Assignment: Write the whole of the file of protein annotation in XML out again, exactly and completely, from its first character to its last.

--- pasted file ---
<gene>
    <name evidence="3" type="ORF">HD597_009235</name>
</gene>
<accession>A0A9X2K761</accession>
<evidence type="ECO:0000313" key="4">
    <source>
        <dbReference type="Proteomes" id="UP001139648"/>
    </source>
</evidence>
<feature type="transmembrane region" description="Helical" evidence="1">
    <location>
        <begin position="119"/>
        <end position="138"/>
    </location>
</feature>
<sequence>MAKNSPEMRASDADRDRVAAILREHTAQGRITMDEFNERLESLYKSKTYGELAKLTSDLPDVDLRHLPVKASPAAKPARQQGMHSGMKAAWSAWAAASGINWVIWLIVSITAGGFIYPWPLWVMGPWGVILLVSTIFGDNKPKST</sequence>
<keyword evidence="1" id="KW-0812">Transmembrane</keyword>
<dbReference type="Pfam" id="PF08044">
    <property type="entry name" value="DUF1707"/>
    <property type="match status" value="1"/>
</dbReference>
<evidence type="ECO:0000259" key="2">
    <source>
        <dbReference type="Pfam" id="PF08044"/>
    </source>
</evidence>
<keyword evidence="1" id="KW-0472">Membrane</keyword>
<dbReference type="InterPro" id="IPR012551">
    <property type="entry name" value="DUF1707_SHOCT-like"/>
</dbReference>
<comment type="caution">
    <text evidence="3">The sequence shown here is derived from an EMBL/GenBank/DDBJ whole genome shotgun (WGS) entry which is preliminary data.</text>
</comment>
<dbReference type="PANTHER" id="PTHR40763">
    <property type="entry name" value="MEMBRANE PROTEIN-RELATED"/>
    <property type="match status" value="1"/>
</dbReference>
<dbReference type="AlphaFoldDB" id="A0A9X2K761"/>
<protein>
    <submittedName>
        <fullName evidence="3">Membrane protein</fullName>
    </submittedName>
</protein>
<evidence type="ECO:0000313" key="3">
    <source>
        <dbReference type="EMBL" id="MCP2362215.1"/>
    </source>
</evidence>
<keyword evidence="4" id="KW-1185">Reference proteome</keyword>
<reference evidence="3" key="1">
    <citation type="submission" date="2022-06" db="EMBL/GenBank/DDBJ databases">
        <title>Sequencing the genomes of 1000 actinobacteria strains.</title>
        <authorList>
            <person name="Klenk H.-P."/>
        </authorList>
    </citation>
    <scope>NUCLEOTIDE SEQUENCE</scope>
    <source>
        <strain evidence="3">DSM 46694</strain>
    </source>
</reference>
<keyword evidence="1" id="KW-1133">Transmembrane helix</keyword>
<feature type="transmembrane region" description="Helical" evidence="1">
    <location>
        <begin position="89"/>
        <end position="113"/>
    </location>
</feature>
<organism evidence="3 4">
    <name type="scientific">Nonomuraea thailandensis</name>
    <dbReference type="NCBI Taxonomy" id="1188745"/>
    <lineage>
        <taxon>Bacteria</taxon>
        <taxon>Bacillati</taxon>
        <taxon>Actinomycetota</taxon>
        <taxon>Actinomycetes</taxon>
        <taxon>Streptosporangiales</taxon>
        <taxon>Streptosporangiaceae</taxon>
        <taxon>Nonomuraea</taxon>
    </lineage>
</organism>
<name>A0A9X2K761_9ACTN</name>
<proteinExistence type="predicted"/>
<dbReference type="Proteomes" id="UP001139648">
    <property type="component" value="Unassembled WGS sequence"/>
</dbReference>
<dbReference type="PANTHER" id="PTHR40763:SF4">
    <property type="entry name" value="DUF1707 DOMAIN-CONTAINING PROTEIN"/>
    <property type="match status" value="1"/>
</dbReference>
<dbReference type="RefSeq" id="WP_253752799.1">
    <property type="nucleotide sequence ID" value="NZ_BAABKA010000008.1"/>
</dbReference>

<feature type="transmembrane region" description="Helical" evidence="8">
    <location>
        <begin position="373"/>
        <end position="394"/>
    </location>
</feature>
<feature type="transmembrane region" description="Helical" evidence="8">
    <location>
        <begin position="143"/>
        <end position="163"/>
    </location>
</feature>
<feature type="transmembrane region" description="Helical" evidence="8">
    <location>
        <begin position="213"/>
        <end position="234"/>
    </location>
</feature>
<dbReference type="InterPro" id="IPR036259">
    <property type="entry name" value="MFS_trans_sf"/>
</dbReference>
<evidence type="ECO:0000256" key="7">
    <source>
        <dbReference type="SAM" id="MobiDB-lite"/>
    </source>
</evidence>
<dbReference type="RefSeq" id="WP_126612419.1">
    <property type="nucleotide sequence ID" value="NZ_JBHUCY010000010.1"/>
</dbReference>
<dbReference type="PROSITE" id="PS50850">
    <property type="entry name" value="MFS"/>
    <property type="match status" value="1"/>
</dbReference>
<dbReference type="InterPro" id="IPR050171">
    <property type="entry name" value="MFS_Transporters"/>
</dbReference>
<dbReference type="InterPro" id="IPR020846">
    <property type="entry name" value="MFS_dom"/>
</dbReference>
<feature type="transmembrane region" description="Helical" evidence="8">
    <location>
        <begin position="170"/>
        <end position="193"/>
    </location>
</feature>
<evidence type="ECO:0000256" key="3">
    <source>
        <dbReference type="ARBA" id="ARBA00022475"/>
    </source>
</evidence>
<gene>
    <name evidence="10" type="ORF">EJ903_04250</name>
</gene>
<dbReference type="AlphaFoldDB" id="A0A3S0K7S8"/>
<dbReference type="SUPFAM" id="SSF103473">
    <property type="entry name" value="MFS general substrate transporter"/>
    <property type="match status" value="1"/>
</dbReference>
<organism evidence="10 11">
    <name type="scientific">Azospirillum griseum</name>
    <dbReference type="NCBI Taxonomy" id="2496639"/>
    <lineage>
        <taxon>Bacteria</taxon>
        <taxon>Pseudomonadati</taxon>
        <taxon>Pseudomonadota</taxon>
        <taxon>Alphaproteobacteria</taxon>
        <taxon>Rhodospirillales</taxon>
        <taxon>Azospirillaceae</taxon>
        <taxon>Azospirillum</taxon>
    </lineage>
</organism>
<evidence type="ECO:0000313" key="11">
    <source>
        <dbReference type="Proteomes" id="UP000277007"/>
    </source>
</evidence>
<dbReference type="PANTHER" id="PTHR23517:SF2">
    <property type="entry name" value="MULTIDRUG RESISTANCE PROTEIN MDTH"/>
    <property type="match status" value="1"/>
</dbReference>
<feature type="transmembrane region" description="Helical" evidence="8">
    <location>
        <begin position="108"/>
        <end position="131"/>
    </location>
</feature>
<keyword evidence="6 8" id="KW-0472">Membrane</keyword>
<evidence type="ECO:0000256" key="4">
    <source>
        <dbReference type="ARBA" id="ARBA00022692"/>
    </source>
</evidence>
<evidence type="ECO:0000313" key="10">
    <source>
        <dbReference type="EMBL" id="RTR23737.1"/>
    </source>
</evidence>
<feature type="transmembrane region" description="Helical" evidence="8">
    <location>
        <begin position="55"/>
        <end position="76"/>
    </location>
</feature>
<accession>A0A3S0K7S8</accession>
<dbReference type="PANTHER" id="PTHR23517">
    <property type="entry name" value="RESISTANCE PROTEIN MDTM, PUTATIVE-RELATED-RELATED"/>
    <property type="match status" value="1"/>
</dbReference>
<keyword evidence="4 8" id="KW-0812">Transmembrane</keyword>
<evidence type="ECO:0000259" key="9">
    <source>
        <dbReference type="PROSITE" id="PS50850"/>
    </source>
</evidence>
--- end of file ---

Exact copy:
<gene>
    <name evidence="3" type="ORF">HD597_009235</name>
</gene>
<accession>A0A9X2K761</accession>
<evidence type="ECO:0000313" key="4">
    <source>
        <dbReference type="Proteomes" id="UP001139648"/>
    </source>
</evidence>
<feature type="transmembrane region" description="Helical" evidence="1">
    <location>
        <begin position="119"/>
        <end position="138"/>
    </location>
</feature>
<sequence>MAKNSPEMRASDADRDRVAAILREHTAQGRITMDEFNERLESLYKSKTYGELAKLTSDLPDVDLRHLPVKASPAAKPARQQGMHSGMKAAWSAWAAASGINWVIWLIVSITAGGFIYPWPLWVMGPWGVILLVSTIFGDNKPKST</sequence>
<keyword evidence="1" id="KW-0812">Transmembrane</keyword>
<dbReference type="Pfam" id="PF08044">
    <property type="entry name" value="DUF1707"/>
    <property type="match status" value="1"/>
</dbReference>
<evidence type="ECO:0000259" key="2">
    <source>
        <dbReference type="Pfam" id="PF08044"/>
    </source>
</evidence>
<keyword evidence="1" id="KW-0472">Membrane</keyword>
<dbReference type="InterPro" id="IPR012551">
    <property type="entry name" value="DUF1707_SHOCT-like"/>
</dbReference>
<comment type="caution">
    <text evidence="3">The sequence shown here is derived from an EMBL/GenBank/DDBJ whole genome shotgun (WGS) entry which is preliminary data.</text>
</comment>
<dbReference type="PANTHER" id="PTHR40763">
    <property type="entry name" value="MEMBRANE PROTEIN-RELATED"/>
    <property type="match status" value="1"/>
</dbReference>
<dbReference type="AlphaFoldDB" id="A0A9X2K761"/>
<protein>
    <submittedName>
        <fullName evidence="3">Membrane protein</fullName>
    </submittedName>
</protein>
<evidence type="ECO:0000313" key="3">
    <source>
        <dbReference type="EMBL" id="MCP2362215.1"/>
    </source>
</evidence>
<keyword evidence="4" id="KW-1185">Reference proteome</keyword>
<reference evidence="3" key="1">
    <citation type="submission" date="2022-06" db="EMBL/GenBank/DDBJ databases">
        <title>Sequencing the genomes of 1000 actinobacteria strains.</title>
        <authorList>
            <person name="Klenk H.-P."/>
        </authorList>
    </citation>
    <scope>NUCLEOTIDE SEQUENCE</scope>
    <source>
        <strain evidence="3">DSM 46694</strain>
    </source>
</reference>
<keyword evidence="1" id="KW-1133">Transmembrane helix</keyword>
<feature type="transmembrane region" description="Helical" evidence="1">
    <location>
        <begin position="89"/>
        <end position="113"/>
    </location>
</feature>
<organism evidence="3 4">
    <name type="scientific">Nonomuraea thailandensis</name>
    <dbReference type="NCBI Taxonomy" id="1188745"/>
    <lineage>
        <taxon>Bacteria</taxon>
        <taxon>Bacillati</taxon>
        <taxon>Actinomycetota</taxon>
        <taxon>Actinomycetes</taxon>
        <taxon>Streptosporangiales</taxon>
        <taxon>Streptosporangiaceae</taxon>
        <taxon>Nonomuraea</taxon>
    </lineage>
</organism>
<name>A0A9X2K761_9ACTN</name>
<proteinExistence type="predicted"/>
<dbReference type="Proteomes" id="UP001139648">
    <property type="component" value="Unassembled WGS sequence"/>
</dbReference>
<dbReference type="PANTHER" id="PTHR40763:SF4">
    <property type="entry name" value="DUF1707 DOMAIN-CONTAINING PROTEIN"/>
    <property type="match status" value="1"/>
</dbReference>
<dbReference type="RefSeq" id="WP_253752799.1">
    <property type="nucleotide sequence ID" value="NZ_BAABKA010000008.1"/>
</dbReference>

<feature type="transmembrane region" description="Helical" evidence="8">
    <location>
        <begin position="373"/>
        <end position="394"/>
    </location>
</feature>
<feature type="transmembrane region" description="Helical" evidence="8">
    <location>
        <begin position="143"/>
        <end position="163"/>
    </location>
</feature>
<feature type="transmembrane region" description="Helical" evidence="8">
    <location>
        <begin position="213"/>
        <end position="234"/>
    </location>
</feature>
<dbReference type="InterPro" id="IPR036259">
    <property type="entry name" value="MFS_trans_sf"/>
</dbReference>
<evidence type="ECO:0000256" key="7">
    <source>
        <dbReference type="SAM" id="MobiDB-lite"/>
    </source>
</evidence>
<dbReference type="RefSeq" id="WP_126612419.1">
    <property type="nucleotide sequence ID" value="NZ_JBHUCY010000010.1"/>
</dbReference>
<dbReference type="PROSITE" id="PS50850">
    <property type="entry name" value="MFS"/>
    <property type="match status" value="1"/>
</dbReference>
<dbReference type="InterPro" id="IPR050171">
    <property type="entry name" value="MFS_Transporters"/>
</dbReference>
<dbReference type="InterPro" id="IPR020846">
    <property type="entry name" value="MFS_dom"/>
</dbReference>
<feature type="transmembrane region" description="Helical" evidence="8">
    <location>
        <begin position="170"/>
        <end position="193"/>
    </location>
</feature>
<evidence type="ECO:0000256" key="3">
    <source>
        <dbReference type="ARBA" id="ARBA00022475"/>
    </source>
</evidence>
<gene>
    <name evidence="10" type="ORF">EJ903_04250</name>
</gene>
<dbReference type="AlphaFoldDB" id="A0A3S0K7S8"/>
<dbReference type="SUPFAM" id="SSF103473">
    <property type="entry name" value="MFS general substrate transporter"/>
    <property type="match status" value="1"/>
</dbReference>
<organism evidence="10 11">
    <name type="scientific">Azospirillum griseum</name>
    <dbReference type="NCBI Taxonomy" id="2496639"/>
    <lineage>
        <taxon>Bacteria</taxon>
        <taxon>Pseudomonadati</taxon>
        <taxon>Pseudomonadota</taxon>
        <taxon>Alphaproteobacteria</taxon>
        <taxon>Rhodospirillales</taxon>
        <taxon>Azospirillaceae</taxon>
        <taxon>Azospirillum</taxon>
    </lineage>
</organism>
<evidence type="ECO:0000313" key="11">
    <source>
        <dbReference type="Proteomes" id="UP000277007"/>
    </source>
</evidence>
<dbReference type="PANTHER" id="PTHR23517:SF2">
    <property type="entry name" value="MULTIDRUG RESISTANCE PROTEIN MDTH"/>
    <property type="match status" value="1"/>
</dbReference>
<feature type="transmembrane region" description="Helical" evidence="8">
    <location>
        <begin position="108"/>
        <end position="131"/>
    </location>
</feature>
<keyword evidence="6 8" id="KW-0472">Membrane</keyword>
<evidence type="ECO:0000256" key="4">
    <source>
        <dbReference type="ARBA" id="ARBA00022692"/>
    </source>
</evidence>
<evidence type="ECO:0000313" key="10">
    <source>
        <dbReference type="EMBL" id="RTR23737.1"/>
    </source>
</evidence>
<feature type="transmembrane region" description="Helical" evidence="8">
    <location>
        <begin position="55"/>
        <end position="76"/>
    </location>
</feature>
<accession>A0A3S0K7S8</accession>
<dbReference type="PANTHER" id="PTHR23517">
    <property type="entry name" value="RESISTANCE PROTEIN MDTM, PUTATIVE-RELATED-RELATED"/>
    <property type="match status" value="1"/>
</dbReference>
<keyword evidence="4 8" id="KW-0812">Transmembrane</keyword>
<evidence type="ECO:0000259" key="9">
    <source>
        <dbReference type="PROSITE" id="PS50850"/>
    </source>
</evidence>